My friend Malanie @ Malanie Loves Fiction shared this Holiday Drinks book tag on her blog, which sounded quite appealing and delicious. (Thank you for tagging us, Malanie!) This is the first time I’m doing a book tag too. In fact, I will answer these questions using only LGBTQ+ romances! Admittedly, this won’t be much of a challenge, since I’ve read close to 200 queer or trans romances by now, most of which are novels, and a few of which are novellas or short stories.
Now, here are the drinks and their corresponding questions:
1. Hot Chocolate: Marshmallows, chocolate, and whipped cream, oh my! Recommend a book that’s sweet through and through
To be honest, there are too many books I can think of that fit this description, and I’m a sucker for fluffy sweet books. To this day, I still don’t understand why some readers despise fluff. But it’s like how some folks don’t like comedy, I suppose.
One sweet and lovely book is The Other Me by Suzanne van Rooyen. This is a YA contemporary romance between a gay trans boy and a cis male love interest. As I am a gay transmasc person who adores LGBTQ+ romances, it’s self-explanatory why I would recommend this book.
The trans boy, initially named Treasa, didn’t know that he’s actually a guy inside. Many moments in the book were too relatable for me as a trans person. It was adorable as well that Treasa kept doing experiments to see if he has psychic powers, since he always feels like an alien. (I apologize for using his dead name here, but I can’t use his chosen name without spoiling the plot.) It’s quite interesting too that the cis guy he’s in love with, Gabriel, was in such denial about his sexual orientation, thanks to his very homophobic father. So it was gladdening to me that, after discovering that Treasa is a trans guy, not a cis girl, Gabriel was still interested in being romantic partners with him.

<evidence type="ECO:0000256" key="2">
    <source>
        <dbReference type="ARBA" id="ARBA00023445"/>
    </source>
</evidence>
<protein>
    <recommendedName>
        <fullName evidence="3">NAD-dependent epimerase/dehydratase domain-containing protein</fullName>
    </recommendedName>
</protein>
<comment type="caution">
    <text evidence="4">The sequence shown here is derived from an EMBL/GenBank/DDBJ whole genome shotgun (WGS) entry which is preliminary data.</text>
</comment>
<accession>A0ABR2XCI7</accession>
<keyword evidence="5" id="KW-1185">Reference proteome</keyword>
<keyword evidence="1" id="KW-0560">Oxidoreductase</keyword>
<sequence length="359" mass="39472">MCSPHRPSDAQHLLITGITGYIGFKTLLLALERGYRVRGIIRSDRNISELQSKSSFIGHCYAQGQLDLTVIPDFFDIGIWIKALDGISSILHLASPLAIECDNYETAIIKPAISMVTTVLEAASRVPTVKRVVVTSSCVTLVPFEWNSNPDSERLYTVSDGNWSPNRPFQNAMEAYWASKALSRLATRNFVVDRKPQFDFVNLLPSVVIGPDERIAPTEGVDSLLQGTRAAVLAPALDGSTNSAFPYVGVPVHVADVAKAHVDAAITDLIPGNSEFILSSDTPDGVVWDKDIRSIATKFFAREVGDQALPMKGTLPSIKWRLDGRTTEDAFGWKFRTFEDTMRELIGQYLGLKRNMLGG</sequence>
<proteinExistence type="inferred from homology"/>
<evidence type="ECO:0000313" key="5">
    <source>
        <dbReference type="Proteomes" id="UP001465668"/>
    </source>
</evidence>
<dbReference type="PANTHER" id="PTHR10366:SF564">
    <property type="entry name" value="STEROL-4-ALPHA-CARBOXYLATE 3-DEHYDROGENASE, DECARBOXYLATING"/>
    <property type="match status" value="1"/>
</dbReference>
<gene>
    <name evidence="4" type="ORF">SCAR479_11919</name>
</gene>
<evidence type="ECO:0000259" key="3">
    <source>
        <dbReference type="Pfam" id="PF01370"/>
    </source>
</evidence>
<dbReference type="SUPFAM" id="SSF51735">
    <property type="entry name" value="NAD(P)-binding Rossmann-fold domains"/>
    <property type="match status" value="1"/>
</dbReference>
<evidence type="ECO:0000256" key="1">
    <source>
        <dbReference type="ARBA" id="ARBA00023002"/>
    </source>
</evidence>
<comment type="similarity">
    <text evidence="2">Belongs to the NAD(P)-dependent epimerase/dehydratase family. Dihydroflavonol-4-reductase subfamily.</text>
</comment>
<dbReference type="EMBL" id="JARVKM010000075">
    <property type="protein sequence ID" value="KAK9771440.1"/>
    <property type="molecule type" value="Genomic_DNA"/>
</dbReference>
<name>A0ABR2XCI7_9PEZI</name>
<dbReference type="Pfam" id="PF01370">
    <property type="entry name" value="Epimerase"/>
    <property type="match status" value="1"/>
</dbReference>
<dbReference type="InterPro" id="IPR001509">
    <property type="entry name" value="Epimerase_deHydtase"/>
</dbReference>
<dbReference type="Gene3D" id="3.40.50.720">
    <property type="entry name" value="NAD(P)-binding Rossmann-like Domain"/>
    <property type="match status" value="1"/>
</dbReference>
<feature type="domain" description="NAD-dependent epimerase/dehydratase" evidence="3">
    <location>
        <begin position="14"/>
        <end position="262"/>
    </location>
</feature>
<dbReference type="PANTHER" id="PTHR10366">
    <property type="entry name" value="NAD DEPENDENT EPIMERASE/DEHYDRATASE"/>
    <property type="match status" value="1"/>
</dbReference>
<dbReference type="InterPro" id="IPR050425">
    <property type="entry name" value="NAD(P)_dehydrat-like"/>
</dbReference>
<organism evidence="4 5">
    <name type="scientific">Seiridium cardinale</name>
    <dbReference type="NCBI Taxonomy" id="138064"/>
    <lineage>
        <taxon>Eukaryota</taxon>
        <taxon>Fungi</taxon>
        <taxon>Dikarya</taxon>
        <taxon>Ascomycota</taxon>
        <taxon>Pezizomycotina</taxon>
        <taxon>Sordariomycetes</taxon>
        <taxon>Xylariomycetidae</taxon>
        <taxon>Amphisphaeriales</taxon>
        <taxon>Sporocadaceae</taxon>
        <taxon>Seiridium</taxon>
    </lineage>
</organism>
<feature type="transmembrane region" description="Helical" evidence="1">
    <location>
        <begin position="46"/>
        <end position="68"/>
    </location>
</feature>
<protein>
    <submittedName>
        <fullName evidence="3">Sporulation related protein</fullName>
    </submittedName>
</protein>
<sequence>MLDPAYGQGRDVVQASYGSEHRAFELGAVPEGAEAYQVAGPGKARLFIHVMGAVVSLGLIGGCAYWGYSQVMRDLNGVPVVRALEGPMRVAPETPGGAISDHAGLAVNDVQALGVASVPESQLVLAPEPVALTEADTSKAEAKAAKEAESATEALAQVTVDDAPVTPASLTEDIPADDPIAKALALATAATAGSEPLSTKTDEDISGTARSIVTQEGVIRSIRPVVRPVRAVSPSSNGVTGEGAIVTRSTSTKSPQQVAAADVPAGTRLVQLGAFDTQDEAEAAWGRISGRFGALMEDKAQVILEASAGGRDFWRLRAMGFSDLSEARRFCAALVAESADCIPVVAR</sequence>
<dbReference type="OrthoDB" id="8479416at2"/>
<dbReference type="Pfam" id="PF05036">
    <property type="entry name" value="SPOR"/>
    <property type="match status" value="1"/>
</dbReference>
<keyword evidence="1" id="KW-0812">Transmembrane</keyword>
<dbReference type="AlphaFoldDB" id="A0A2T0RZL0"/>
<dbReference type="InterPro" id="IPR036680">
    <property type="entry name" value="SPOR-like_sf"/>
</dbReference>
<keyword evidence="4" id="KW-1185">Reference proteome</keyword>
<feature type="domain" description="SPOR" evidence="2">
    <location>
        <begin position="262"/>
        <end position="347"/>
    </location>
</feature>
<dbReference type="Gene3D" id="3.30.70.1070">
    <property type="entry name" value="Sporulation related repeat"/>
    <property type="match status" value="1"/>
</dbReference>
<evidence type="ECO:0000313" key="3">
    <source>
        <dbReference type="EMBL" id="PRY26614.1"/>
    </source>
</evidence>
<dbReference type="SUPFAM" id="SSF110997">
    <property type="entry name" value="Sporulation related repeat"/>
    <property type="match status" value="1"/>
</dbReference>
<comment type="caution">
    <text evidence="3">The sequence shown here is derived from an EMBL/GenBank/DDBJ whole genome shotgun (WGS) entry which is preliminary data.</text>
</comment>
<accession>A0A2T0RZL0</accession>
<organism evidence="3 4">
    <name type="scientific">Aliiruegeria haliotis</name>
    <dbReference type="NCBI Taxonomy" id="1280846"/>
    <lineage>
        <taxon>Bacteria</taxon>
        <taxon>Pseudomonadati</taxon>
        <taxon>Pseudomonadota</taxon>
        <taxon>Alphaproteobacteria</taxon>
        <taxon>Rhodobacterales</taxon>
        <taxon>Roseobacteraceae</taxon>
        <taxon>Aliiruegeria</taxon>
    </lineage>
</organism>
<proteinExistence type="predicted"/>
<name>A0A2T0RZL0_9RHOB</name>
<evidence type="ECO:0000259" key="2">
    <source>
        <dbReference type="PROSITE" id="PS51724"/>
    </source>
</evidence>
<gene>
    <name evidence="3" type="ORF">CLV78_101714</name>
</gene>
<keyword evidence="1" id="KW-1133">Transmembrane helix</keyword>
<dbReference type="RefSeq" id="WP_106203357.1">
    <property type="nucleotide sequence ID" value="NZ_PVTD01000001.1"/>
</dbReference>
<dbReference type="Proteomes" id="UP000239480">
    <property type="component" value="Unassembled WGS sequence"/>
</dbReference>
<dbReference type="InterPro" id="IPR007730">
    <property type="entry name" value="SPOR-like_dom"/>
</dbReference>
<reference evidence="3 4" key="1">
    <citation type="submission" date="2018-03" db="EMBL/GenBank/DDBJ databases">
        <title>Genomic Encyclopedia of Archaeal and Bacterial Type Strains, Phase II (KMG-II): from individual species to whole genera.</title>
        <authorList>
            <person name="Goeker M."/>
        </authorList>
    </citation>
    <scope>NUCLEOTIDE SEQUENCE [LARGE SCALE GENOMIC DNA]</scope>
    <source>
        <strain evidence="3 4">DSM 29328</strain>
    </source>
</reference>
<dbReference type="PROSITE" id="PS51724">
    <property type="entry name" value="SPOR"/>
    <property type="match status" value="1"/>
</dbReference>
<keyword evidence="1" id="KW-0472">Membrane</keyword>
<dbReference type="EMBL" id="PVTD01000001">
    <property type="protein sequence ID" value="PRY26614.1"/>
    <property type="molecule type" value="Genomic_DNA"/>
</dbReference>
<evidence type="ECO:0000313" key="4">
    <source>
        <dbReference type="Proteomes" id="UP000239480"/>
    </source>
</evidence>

2. Peppermint Mocha: The flavour of peppermint is strong and distinct. Recommend a book with a lot of strong emotions
Don’t most enjoyable books have tons of strong emotion?
Regardless, I recommend one of my favorite gay romances ever, Alessandra Hazard’s That Irresistible Poison.
There is so much hatred, anger, grief, pain, but also joy and tenderness in this story. What’s more, it’s set in a sci-fi universe where it’s completely normal for people to be betrothed to someone of the same gender, even for the royalties and nobilities! This is an enemies-to-lovers romance between two princes, Seyn and Ksar. Most of the main cast can even use telepathy.
The sex scenes were fabulous as well. They were filled with conflict, desperation, danger, stakes, all those things that make sex scenes feel like they matter, rather than like random scenes thrown in to stimulate readers. I happen to have fairly high expectations for sex scenes, so that’s why I’m making such a big deal out of them for this book. Alessandra Hazard writes such superb love scenes!
3. Apple Cider: It’s so good it can’t be good for you, but it’s from apples—that means it’s healthy, right? Recommend a book full of characters with questionable morals
Oh, wow. I love moral ambiguity and questionable characters.
Bait and Switch by MC Lee would be a great example.
This is the last book of a series called The Center, where the entire main cast has highly dubious morals, though most of them feel justified in what they do. There is a sweet YA romance between two boys, and because of all this moral confusion, it takes a while for Jack, the protagonist, to trust his colleague and love interest, Leo.